Which Discovery of Galileo Is Most Impressive?
Which Discovery of Galileo Is Most Impressive? Galileo Galilei (1564-1642), was an Italian astronomer, physicist and mathematician, a pioneer of experimental science who made great contributions to the fields of mathematics, physics, and astronomy.
He realized that a pendulum can be used to measure time. With his pendulum, he was able to study motion. His many discoveries formed the basis for Newton’s laws of motion.
Galileo also made the first thermometer and the first telescope which could be used for astronomy. Using this, he discovered four moons of Jupiter and described the Milky Way. He learned that the moon had craters and mountains. He observed Saturn and was the first to see its rings. He also discovered sunspots. He supported Copernicus’s views that the earth moved round the sun.
Galileo Galilei was born in Pisa, Italy, in 1564. His family moved to Florence, and Galileo was educated in a nearby monastery. He later returned to Pisa to attend the city’s university. He planned to learn about medicine. Soon though, he became more interested in mathematics and physics. He also studied philosophy.
However, Galileo never completed his degree. He left the university in 1585. Still, Galileo continued to learn for the rest of his life. He studied the world around him. He also carried out many experiments to satisfy his curiosity. Later in his life, this quest for knowledge would bring Galileo a lot of trouble.
Many people looked up to Galileo. He was known as a great teacher and scientist. Still, others thought Galileo’s ideas were dangerous. His strongest critics were leaders of the Catholic Church. Their greatest clashes came when Galileo began building telescopes in 1609.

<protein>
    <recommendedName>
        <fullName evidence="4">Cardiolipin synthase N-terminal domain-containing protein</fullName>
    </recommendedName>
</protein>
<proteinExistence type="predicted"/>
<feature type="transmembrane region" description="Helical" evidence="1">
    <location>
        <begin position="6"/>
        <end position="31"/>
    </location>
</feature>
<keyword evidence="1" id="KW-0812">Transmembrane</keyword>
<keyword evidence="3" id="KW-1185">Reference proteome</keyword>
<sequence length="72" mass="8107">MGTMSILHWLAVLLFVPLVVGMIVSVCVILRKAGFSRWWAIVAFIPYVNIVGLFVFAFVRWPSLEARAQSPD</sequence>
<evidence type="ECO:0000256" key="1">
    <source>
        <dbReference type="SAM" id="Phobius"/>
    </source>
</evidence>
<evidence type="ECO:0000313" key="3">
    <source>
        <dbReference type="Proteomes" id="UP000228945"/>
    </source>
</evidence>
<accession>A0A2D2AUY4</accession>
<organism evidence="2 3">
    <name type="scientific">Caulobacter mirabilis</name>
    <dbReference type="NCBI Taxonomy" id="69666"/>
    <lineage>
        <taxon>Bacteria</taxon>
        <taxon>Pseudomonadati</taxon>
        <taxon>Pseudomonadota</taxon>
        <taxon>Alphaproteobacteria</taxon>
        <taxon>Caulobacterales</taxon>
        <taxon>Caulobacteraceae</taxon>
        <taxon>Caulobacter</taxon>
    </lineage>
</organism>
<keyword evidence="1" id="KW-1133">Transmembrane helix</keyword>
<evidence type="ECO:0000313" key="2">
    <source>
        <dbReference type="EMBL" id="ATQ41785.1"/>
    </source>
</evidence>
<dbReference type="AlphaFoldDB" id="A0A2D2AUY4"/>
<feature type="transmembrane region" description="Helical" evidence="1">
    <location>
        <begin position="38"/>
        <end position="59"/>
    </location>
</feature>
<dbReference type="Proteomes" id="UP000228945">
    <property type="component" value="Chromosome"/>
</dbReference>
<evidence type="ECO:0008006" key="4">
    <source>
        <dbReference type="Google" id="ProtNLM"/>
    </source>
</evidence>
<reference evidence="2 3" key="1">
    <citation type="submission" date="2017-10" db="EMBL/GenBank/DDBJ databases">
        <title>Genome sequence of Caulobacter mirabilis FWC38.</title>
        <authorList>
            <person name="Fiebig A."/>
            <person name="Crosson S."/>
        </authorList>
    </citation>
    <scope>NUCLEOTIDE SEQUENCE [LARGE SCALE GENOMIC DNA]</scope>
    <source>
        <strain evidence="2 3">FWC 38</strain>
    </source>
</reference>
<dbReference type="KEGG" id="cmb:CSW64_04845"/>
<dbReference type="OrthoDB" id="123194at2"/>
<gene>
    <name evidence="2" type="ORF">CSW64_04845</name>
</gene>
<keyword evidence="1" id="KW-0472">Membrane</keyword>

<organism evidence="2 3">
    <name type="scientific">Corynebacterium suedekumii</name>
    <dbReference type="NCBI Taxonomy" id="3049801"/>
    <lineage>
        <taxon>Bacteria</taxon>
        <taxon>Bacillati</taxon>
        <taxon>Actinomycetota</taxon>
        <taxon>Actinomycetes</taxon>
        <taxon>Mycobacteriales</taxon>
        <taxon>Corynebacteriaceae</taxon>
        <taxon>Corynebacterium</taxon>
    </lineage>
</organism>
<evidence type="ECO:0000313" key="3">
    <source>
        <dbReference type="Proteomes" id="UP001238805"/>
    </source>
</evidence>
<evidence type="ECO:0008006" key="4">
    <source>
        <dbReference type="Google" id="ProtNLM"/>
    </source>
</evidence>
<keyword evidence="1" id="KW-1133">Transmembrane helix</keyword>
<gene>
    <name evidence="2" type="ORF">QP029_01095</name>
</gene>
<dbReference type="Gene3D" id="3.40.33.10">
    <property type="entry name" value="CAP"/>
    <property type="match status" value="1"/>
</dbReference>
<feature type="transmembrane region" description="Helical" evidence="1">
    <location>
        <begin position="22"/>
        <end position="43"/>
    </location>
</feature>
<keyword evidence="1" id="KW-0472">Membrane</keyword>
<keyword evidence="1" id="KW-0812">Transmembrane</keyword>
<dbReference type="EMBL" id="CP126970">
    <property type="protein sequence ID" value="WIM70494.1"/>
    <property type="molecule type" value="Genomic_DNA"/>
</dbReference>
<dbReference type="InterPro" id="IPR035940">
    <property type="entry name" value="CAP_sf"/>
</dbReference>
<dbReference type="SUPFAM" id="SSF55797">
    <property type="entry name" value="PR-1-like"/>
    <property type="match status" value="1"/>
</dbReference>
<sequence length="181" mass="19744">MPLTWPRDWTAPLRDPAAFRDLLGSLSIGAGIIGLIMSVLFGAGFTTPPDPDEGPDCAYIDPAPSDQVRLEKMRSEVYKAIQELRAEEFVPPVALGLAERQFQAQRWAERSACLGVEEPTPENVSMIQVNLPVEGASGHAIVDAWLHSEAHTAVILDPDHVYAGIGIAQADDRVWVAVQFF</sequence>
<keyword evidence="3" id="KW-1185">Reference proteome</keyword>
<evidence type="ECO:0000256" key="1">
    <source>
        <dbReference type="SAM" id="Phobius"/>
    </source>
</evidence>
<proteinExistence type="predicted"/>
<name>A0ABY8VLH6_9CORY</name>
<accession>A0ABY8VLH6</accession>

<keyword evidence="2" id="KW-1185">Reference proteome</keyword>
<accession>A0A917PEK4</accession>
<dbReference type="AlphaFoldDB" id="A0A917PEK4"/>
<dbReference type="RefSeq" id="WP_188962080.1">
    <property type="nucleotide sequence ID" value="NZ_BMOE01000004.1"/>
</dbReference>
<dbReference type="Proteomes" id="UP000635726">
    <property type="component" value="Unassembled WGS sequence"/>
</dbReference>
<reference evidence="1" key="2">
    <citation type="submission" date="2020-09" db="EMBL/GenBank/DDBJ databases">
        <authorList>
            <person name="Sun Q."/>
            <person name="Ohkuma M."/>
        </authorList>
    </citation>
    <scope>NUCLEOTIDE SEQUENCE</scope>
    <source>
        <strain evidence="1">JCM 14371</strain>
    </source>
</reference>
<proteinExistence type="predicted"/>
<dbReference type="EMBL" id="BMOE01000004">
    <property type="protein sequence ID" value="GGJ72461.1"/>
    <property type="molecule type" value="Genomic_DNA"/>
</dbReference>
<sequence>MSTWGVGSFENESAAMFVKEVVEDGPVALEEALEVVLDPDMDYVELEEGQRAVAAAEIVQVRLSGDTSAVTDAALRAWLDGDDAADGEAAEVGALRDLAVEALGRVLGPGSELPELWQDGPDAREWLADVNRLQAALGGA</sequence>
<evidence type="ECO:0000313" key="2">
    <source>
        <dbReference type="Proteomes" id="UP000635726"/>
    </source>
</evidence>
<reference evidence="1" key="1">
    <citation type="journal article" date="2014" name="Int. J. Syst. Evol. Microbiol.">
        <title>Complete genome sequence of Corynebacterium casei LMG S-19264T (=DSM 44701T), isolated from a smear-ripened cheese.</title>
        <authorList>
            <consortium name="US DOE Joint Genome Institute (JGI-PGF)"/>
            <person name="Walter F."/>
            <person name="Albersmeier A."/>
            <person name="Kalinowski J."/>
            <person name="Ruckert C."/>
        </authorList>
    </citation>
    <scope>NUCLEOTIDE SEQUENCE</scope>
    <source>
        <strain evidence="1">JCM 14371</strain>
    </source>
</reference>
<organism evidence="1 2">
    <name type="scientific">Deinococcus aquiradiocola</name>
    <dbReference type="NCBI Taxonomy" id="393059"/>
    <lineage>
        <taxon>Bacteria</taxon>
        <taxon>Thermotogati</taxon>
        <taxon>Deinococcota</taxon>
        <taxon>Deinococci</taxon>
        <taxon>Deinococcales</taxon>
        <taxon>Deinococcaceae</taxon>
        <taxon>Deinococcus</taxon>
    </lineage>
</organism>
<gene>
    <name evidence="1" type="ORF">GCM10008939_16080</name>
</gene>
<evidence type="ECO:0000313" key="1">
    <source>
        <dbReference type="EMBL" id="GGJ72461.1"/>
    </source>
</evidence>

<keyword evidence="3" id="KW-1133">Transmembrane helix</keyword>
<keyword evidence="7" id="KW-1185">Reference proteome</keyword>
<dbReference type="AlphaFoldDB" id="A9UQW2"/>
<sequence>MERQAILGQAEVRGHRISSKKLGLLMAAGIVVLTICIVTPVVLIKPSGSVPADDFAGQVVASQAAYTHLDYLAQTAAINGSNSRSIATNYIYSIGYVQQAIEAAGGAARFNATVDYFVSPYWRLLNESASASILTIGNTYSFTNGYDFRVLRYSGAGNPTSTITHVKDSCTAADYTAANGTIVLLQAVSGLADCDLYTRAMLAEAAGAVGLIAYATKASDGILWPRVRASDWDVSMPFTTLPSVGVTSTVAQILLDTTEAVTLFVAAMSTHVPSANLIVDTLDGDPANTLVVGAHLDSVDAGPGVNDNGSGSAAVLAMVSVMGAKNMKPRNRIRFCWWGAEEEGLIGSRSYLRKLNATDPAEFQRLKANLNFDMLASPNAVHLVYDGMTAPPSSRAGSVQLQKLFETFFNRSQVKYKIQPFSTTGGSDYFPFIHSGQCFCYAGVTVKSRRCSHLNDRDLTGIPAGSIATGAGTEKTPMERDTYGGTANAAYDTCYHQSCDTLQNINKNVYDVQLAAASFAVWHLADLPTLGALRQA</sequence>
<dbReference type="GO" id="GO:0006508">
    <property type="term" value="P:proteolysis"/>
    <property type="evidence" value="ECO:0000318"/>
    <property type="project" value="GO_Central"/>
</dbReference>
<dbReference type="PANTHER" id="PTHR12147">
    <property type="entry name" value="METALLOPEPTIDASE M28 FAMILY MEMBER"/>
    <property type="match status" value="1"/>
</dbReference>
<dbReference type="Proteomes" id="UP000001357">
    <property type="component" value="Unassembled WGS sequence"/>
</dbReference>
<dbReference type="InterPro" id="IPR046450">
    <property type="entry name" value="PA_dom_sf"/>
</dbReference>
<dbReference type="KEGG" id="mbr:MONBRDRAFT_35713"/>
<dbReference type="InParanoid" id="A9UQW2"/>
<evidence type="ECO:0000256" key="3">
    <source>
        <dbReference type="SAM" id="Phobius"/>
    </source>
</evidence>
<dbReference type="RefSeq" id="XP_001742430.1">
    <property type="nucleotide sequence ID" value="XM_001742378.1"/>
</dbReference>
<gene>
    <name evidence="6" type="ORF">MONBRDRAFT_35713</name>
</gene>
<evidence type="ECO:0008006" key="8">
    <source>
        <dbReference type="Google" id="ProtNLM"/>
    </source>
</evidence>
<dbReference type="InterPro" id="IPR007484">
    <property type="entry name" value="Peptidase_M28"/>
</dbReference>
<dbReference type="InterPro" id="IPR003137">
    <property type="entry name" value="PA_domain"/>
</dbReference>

Galileo didn’t invent the telescope, but he did make major improvements to the device. His telescopes were much stronger than others made during his lifetime. Galileo was also the first person known to use a telescope to look into space.
But one of his findings in particular put him at odds with the Catholic Church. Galileo found evidence to suggest that Earth was not the center of the universe. That may not seem like a ground-shaking idea to you. But during Galileo’s lifetime, most people believed that everything in the sky—the sun, moon, planets, and stars—revolved around our planet.
The Church taught that God had built the universe with Earth at the center. What evidence did Galileo have that the Church’s ideas about the solar system were wrong? First, he learned that Venus revolved around the sun instead of the Earth. Further, Galileo discovered the first four moons that circle Jupiter. Findings like these led him to believe that the sun was the real center of our solar system.
Eventually, his disagreements with the Catholic Church caught up with Galileo. In 1632, he was called before the Inquisition. This was a body of the Church that worked to root out heresy.
After a long trial, Galileo was convicted. He was under house arrest until he passed away on January 8, 1642. It was many more years before the Catholic Church fully accepted his findings. Today, Galileo is celebrated as one of history’s greatest minds.